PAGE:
Universities sign up to 'fairer' entrance system

Colleges will not see where else students have applied, and candidates will be allowed to try for both Oxford and Cambridge
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The Independent Online

University applicants will soon no longer have to disclose their choice of institutions to rival colleges. They will also be able to apply to both Oxford and Cambridge instead of only one of the two, as at present, under reforms intended to make the entrance process fairer. .

University applicants will soon no longer have to disclose their choice of institutions to rival colleges. They will also be able to apply to both Oxford and Cambridge instead of only one of the two, as at present, under reforms intended to make the entrance process fairer. .

Under existing rules, applicants list six university choices on a form seen by all the institutions to which they apply. But university admissions officers agreed at their conference in Aberystwyth this week that in future they would make "blind" offers without knowing the names of their rivals. The changes are expected to be introduced in two or three years' time.

Universities compete fiercely for the best students and their decisions whether to make offers to applicants may be influenced by the list.

Some students who apply to Oxford or Cambridge but fail to win a place receive no offers from other universities, which decide that they do not want Oxbridge rejects.

Other applicants list one or two universities that require low A-level grades alongside several leading universities in case they do less well than they expect in their examinations. The better institutions sometimes draw the conclusion that they are weak candidates and fail to make them an offer.

Some universities are also reluctant to admit candidates who apply for different courses at different universities on the basis that they appear less committed.

A spokesman for the Universities and Colleges Admissions Service (Ucas) said: "We know these kinds of things happen all the time and they disadvantage applicants. This is a real breakthrough, which schools have been pressing us to introduce."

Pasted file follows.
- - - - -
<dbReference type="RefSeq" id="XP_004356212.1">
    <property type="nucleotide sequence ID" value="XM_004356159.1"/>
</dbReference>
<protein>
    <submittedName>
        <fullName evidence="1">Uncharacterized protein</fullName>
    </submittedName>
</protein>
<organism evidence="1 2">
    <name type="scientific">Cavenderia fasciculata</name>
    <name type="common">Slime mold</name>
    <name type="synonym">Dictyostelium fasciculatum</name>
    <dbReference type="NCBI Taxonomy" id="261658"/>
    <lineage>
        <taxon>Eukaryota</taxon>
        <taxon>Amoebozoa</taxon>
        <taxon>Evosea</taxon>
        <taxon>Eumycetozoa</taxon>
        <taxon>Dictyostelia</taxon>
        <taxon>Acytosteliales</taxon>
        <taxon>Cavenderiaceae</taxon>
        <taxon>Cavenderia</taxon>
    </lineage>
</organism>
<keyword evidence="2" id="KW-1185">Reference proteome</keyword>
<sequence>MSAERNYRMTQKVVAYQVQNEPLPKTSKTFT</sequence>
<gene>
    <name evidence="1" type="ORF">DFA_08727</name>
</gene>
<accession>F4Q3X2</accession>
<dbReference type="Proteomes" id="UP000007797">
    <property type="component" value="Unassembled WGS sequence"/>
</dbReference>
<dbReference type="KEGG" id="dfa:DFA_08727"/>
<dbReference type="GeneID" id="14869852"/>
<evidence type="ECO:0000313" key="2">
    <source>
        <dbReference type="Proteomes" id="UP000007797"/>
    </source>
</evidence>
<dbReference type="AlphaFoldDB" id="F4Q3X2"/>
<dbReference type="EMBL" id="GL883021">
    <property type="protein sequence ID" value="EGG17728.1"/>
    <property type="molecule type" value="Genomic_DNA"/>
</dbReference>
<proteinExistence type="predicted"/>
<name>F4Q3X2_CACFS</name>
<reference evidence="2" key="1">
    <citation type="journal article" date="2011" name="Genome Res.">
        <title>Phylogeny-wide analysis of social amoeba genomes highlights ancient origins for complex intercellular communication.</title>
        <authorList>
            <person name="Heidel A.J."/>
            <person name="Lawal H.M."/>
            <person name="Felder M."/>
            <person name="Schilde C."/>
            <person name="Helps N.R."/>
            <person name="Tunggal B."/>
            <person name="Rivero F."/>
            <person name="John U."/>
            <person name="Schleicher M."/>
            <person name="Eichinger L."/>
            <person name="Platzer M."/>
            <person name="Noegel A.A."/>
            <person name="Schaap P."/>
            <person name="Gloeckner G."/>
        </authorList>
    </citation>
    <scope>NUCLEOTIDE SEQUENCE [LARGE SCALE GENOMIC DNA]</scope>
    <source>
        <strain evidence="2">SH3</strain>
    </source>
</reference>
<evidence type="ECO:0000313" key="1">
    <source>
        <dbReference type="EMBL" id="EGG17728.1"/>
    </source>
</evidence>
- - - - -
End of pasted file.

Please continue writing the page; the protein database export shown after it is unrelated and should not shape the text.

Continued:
Ucas will also talk to Oxford and Cambridge about its proposals to allow applicants to list both universities. Admissions officers believe there is no justification for those universities barring applicants from including both on the same list.

A spokeswoman for Cambridge said it was an important matter for applicants but would have to be considered carefully because the university interviews far more of its applicants than others apart from Oxford. "We would almost certainly have to reconsider how we interview our candidates. It is a very labour-intensive business. If we had a 50 per cent increase in applicants we might not be able to give them as much time and interviewing as we currently do."

John Dunford, the general secretary of the Secondary Heads Association, said the changes were a step forward. "We have been asking for this for many years. At my school I had top-quality candidates who were devastated because they were turned down by Oxford or Cambridge and then rejected by all their other choices," he said.

"It was also grossly unfair that people were turned down for putting down different subjects for different universities."

Doug McAvoy, the general secretary of the National Union of Teachers, said yesterday that there would be an increase in demand for action against oversize classes in secondary schools at the union's annual conference, which begins in Harrogate next week.

Figures released by the Government yesterday show that, while the number of children in classes of over 30 in primary schools was going down, class sizes in secondary schools have risen marginally.

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